The Kunduz hospital staff included local Afghans as well as French nationals and an Australian. The other nationalities of the international team were Cuban, Malaysian, Hungarian, South African, and a Filipino. No Americans worked in the hospital.
MSF steadfastly insists they emailed the hospital’s GPS coordinates on Sept. 29 to unnamed officials at the U.S. Department of Defense, the Afghan Ministry of Interior and Defense and the U.S. Army in Kabul.
Dr. Liu and the report itself does not identify the rank or names of the U.S. or Afghan officials who were contacted by email.
MSF reports that after the fall of the city, “At 6pm, two Taliban combatants arrived at the hospital gates to inform MSF that they were in control of the area.”
It affirms that the Taliban told MSF to vacate civilians from hospital beds for its soldiers, saying that on Sept. 29 hospital officials “met with a Taliban representative to discuss the need to free beds for other critical patients due to the ongoing fighting, and therefore for some patients to be discharged.”
The group acknowledged that soon after the takeover, Taliban wounded began to flow into the hospital. “Prior to September 28 the vast majority of the wounded combatants were observed to be government forces and police. In the week starting 28 September, this shifted to primarily wounded Taliban combatants,” they report.
“Starting this same day a large number of patients (were) discharged from the hospital, including some against medical advice. It is unclear whether some of these patients discharged themselves due to the discussion to free some beds between MSF and the Taliban representative or whether there were general concerns about security as rumors were circulating of a government counter-offensive to reclaim Kunduz city,” according to the MSF report.
The air attack on the hospital came at 2 a.m. the morning of Oct. 3 as a U.S. Air Force AC-130 aircraft approached the building, allegedly at the request of Afghan forces.
The aircraft made a number of passes at the building and attacked it with heavy weapons,” MSF reported. “It caused fires and destroyed the main hospital building and damaged satellite buildings.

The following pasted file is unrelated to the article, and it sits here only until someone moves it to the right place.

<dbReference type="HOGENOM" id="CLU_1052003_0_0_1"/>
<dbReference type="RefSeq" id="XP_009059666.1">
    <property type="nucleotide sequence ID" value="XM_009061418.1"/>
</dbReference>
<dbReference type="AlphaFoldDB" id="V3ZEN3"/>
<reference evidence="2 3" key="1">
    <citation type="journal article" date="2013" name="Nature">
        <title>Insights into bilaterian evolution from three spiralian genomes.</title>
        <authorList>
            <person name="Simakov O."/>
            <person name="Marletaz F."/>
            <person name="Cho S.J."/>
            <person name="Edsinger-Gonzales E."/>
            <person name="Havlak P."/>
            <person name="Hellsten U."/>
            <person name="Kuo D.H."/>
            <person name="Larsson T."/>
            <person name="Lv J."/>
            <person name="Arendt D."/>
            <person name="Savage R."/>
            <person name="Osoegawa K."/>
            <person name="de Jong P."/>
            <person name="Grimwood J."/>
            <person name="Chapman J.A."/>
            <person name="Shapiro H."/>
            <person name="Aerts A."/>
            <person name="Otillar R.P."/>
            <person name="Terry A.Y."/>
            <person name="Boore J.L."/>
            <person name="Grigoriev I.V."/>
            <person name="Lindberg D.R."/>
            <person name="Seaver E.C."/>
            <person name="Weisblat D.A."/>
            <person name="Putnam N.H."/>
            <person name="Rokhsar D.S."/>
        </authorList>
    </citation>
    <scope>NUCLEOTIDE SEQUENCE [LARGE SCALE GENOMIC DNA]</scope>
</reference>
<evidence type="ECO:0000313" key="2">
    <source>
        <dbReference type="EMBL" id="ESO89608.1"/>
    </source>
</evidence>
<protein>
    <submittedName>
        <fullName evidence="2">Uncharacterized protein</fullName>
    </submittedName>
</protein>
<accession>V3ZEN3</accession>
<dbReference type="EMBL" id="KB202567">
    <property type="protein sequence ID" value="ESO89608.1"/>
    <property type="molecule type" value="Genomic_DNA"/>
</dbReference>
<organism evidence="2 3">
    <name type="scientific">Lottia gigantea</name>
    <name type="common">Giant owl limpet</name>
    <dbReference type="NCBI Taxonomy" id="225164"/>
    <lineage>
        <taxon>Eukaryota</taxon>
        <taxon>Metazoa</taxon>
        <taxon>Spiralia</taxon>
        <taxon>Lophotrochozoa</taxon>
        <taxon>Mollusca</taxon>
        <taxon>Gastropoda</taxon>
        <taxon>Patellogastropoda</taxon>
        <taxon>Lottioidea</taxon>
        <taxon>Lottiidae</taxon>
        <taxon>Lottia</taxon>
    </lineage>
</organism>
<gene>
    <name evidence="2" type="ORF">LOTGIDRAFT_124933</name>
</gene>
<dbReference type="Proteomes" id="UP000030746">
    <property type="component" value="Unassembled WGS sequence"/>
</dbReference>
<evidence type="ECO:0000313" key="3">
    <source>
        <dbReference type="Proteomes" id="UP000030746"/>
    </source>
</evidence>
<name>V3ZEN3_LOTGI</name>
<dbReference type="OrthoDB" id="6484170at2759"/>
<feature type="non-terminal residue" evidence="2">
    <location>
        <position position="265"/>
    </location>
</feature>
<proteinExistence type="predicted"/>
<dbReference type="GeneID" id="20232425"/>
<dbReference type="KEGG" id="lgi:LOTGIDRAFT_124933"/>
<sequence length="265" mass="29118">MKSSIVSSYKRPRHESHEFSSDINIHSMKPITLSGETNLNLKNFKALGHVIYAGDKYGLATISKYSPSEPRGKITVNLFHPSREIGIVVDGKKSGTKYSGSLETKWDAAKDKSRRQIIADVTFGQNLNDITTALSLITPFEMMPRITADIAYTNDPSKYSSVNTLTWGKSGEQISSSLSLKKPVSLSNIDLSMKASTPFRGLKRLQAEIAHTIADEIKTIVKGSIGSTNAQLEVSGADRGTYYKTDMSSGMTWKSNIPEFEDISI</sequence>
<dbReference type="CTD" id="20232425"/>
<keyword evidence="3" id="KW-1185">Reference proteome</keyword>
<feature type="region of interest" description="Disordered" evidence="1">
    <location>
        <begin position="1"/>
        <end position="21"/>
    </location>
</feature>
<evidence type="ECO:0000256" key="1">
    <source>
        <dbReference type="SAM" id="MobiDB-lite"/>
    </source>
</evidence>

“A series of multiple, precise and sustained airstrikes targeted the main hospital building,” MSF reported.
The Pentagon is currently investigating the attack. U.S. officials have given at least four different versions of the assault.
“MSF claims that there are rules even in war. That’s correct. But they’re obligated to follow them as much as the U.S. and other militaries are,” Col. James Williamson said in an interview with the DCNF. He said they should have had “clear and visible markings” on the hospital.
Williamson is a 30-year Special Forces veteran who is the cofounder of a group called Special Operations OPSEC, a non-profit organization of retired military and intelligence officers.
Williamson served in Kosovo, Iraq and Afghanistan. Part of his tour of duty in Afghanistan was in Kandahar Province.
He told the DCNF in an interview that the Taliban were often brutal and took over hospitals because they knew of its “protected” status. “I was in Kandahar; the Taliban took over a hospital,” he said. “So they lose their protected status.”
Williamson also worked in a humanitarian capacity with Kurds in northern Iraq and was in touch with many relief organizations throughout the world. He said MSF was openly hostile to the United States.
“MSF was by far the most disagreeable, openly hostile organization to both the military and particularly with the United States,” he told the DCNF.
“Even when we were trying to give them medicines, which the military had, they refused to take it because it came from the military and specifically from the U.S. military. I question their true motives,” he said.